Hi everyone! My name is Rajneesh Mahajan and I’m a lead software developer on the Remote Desktop Virtualization (RDV) team. Our team is responsible for developing Microsoft RemoteFX in the Windows Server 2012 and Windows 8 release.
Included in RemoteFX are significant improvements in the area of transports. Following are the key goals for these transport improvements:
The key features of RemoteFX for WAN are as follows:
In this blog, we will provide more details on these transport improvements.
The traditional definition of WAN (wide-area networks) implies a high latency network that may be bandwidth constrained (when compared to LAN). However, in practice there are a wide range of network configurations that may qualify as WAN. Examples of such networks include United States coast to coast links (e.g. 60ms RTT, 5 Mbps capacity, 1% loss), intercontinental links (e.g. 250ms RTT, 3 Mbps capacity, 1% loss) and branch office links (e.g. 100ms RTT, 256 Kbps capacity, 0.5% loss). Apart from these traditional WAN networks, we also have challenging mobile and wireless networks (e.g. 3G/4G link with 200ms RTT, 1 Mbps capacity, 5% loss) that present many issues for remote desktops because of high packet loss and latency jitter from signal interference.
When designing the RemoteFX for WAN transports, instead of focusing on optimizing for a specific type of network, we focused on addressing issues caused by each of the fundamental factors affecting the experience—latency, packet loss, and available bandwidth. We also looked at other important factors like variations in latency (also called jitter) and the packet loss patterns (single or continuous, congestion-induced or non-congestion-induced).
In the next few sections, we discuss the effect of these fundamental factors on WAN performance and the relevant RemoteFX improvements.
The goal of an efficient transport is to ensure that the network capacity is utilized to its fullest while incurring minimal queuing delays. Either of these goals is easy to achieve, but it is harder to achieve both of them simultaneously. Sending data at a higher rate than the network can handle will achieve the goal of high throughput, but it will result in large queues forming at different points in the network. These queues will increase the delay, which is extremely detrimental to the responsiveness of any interactive real time application such as Remote Desktop.
Conversely, a transport can achieve the goal of low queuing delays by sending a minimal amount of data. However, this would reduce the quality of the experience due to limited bandwidth for streams such as graphics and multimedia. For a network with bottleneck capacity (C) and round-trip latency (RTT), ideally the transport needs to always keep close to C * (RTT) bytes in flight but not more. The challenge is in determining the network latency and bandwidth used for a RemoteFX connection.
Many of you might be familiar with the Remote Desktop Connection client option of choosing your connection speed (shown in the following diagrams). By selecting these options we were able to improve the RemoteFX throughput (and hence experience) by changing the estimates of pipe filling requirements mentioned previously. Unfortunately, it did require customers to guess their connection speed and even then it may not have been completely accurate.
Windows 7 Remote Desktop Connection Client
Windows 8 Remote Desktop Connection Client
For RemoteFX in the Windows Server 2012 and Windows 8 releases, we have added the RemoteFX Network Auto-Detect feature to address the pipe filling problem. This feature is the default on Remote Desktop Connection, alleviating the need for users to guess their connection speed. During connection establishment and run-time data flow, this feature is used to calculate the available network capacity and link latency. These factors are then used to decide the amount of data needed to keep the pipe full while minimizing delays. Also, the detected network conditions are made available to other RemoteFX features to allow them to be adaptive to changing network conditions (e.g. RemoteFX Media Streaming may decide the target bitrate for video based on network conditions).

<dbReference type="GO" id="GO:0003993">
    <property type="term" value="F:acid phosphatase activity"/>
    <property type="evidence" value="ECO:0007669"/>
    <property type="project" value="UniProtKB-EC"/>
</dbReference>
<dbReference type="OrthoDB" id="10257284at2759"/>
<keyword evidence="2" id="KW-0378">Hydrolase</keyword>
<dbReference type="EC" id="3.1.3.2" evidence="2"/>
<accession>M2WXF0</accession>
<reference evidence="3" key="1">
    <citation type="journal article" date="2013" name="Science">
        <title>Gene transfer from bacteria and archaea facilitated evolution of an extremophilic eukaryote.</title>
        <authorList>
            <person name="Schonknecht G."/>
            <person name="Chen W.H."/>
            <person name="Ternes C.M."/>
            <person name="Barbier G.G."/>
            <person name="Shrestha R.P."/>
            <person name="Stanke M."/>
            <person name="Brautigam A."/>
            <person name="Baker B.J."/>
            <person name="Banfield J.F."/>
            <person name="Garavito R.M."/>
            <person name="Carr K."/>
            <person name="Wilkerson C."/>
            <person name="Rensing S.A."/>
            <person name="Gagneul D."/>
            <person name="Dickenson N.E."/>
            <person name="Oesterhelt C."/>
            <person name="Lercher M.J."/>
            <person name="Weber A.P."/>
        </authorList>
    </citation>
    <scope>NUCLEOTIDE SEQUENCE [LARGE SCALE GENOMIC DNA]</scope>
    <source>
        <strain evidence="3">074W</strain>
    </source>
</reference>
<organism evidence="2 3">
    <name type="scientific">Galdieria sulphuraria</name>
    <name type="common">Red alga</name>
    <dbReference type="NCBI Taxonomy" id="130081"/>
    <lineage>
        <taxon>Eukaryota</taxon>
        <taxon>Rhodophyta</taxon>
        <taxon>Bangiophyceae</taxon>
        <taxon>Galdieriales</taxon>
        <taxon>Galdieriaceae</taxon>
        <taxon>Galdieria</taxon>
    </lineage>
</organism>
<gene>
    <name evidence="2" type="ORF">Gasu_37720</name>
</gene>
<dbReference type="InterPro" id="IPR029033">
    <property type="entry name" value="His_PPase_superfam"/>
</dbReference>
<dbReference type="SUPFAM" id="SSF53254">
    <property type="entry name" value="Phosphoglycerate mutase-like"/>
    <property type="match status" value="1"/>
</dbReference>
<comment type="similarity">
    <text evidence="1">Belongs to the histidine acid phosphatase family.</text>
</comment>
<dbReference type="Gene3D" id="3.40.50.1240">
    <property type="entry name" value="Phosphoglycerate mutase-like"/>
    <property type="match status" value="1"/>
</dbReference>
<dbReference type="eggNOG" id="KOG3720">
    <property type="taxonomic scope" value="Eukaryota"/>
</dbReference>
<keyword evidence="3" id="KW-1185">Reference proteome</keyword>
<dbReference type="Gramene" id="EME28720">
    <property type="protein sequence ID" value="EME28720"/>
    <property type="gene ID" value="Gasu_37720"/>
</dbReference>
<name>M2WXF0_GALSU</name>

The figure below illustrates the improvements in network throughput achieved with RemoteFX Network Auto-Detect. We are not showing no-loss LAN configurations here because most protocols perform well under those conditions. The data shows that in percentage terms, we have significantly improved the TCP throughput compared to Windows Server 2008 R2. However, there is a theoretical limit on TCP throughput at higher losses and latencies. We will discuss these limitations and related RemoteFX features in the next section.
Even if a protocol solves the problem of pipe filling, packet loss can play havoc on the performance. Following are two reasons why packet loss is bad.
Head of Line Blocking: Because TCP ensures reliable and in-order delivery of data, a lost packet must be retransmitted by the sender. While the packet is being retransmitted, anything sent after the lost packet is stuck in the receiver’s TCP queues and can’t be delivered. This stalling is called Head of Line Blocking and it is especially detrimental to responsiveness on WAN because the stall time is at least 1.5 times the network RTT.
Loss of Throughput: Any well-behaving network protocol needs to implement congestion control, which allows senders to reduce the sending rate in response to congestion. Not implementing any congestion control can lead to a congestion collapse where the packet loss and delays are very high and little useful throughput is available. TCP uses a loss-based congestion control [NewReno or other variations of Additive Increase Multiplicative Decrease (AIMD)] where every packet loss is assumed to come from network congestion. Therefore, it backs off (by cutting its sliding window by half) on every packet loss. This approach has worked exceptionally well to keep a well-behaving global Internet. However, it can lead to severe loss of throughput in networks where we have inherent, non-congestion related loss (e.g. WiFi, 3G/4G and most high latency networks). The effect of loss on reducing TCP throughput is more pronounced on higher latencies. The following figure illustrates this effect by looking at the approximate maximum theoretical TCP throughput (calculated by Mathis equation) for a 50 Mbps link at a few different loss and latency levels. As shown here, loss and latency can combine to reduce the throughput to as low as 270 Kbps despite having a 50 Mbps link.
As long we use TCP, we are bound by its rules of reliable, in-order delivery and a congestion control that backs off aggressively for every loss. RemoteFX addresses this limitation by adding a UDP transport where we take control of all these factors. This UDP transport can provide both reliable and best-effort delivery of data depending on the needs of data producers. For example, audio and video streams are less concerned about recovering from packet loss and more concerned about jitter reduction. For such data flows, the RemoteFX UDP transport can provide the best-effort delivery without the need for retransmissions. For other producers where reliable delivery is more important, RemoteFX UDP transport incorporates reliability semantics with some important improvements mentioned below.